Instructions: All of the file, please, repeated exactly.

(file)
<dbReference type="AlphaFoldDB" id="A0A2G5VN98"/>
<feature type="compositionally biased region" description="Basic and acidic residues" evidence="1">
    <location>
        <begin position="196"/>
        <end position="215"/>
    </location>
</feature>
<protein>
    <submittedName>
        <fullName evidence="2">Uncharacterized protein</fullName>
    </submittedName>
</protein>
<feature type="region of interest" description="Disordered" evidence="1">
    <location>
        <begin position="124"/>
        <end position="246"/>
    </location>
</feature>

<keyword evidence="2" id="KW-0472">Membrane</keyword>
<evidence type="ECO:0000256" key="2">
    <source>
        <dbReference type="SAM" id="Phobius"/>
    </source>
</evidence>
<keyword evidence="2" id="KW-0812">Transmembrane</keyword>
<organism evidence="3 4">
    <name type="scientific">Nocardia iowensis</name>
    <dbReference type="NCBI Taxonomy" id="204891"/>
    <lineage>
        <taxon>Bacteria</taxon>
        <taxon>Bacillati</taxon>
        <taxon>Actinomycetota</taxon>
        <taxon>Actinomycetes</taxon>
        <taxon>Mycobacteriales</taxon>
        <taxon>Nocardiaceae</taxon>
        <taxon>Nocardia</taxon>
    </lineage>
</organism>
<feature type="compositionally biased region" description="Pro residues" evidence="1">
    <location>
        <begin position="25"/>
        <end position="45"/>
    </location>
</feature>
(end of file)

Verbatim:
<dbReference type="AlphaFoldDB" id="A0A2G5VN98"/>
<feature type="compositionally biased region" description="Basic and acidic residues" evidence="1">
    <location>
        <begin position="196"/>
        <end position="215"/>
    </location>
</feature>
<protein>
    <submittedName>
        <fullName evidence="2">Uncharacterized protein</fullName>
    </submittedName>
</protein>
<feature type="region of interest" description="Disordered" evidence="1">
    <location>
        <begin position="124"/>
        <end position="246"/>
    </location>
</feature>

<keyword evidence="2" id="KW-0472">Membrane</keyword>
<evidence type="ECO:0000256" key="2">
    <source>
        <dbReference type="SAM" id="Phobius"/>
    </source>
</evidence>
<keyword evidence="2" id="KW-0812">Transmembrane</keyword>
<organism evidence="3 4">
    <name type="scientific">Nocardia iowensis</name>
    <dbReference type="NCBI Taxonomy" id="204891"/>
    <lineage>
        <taxon>Bacteria</taxon>
        <taxon>Bacillati</taxon>
        <taxon>Actinomycetota</taxon>
        <taxon>Actinomycetes</taxon>
        <taxon>Mycobacteriales</taxon>
        <taxon>Nocardiaceae</taxon>
        <taxon>Nocardia</taxon>
    </lineage>
</organism>
<feature type="compositionally biased region" description="Pro residues" evidence="1">
    <location>
        <begin position="25"/>
        <end position="45"/>
    </location>
</feature>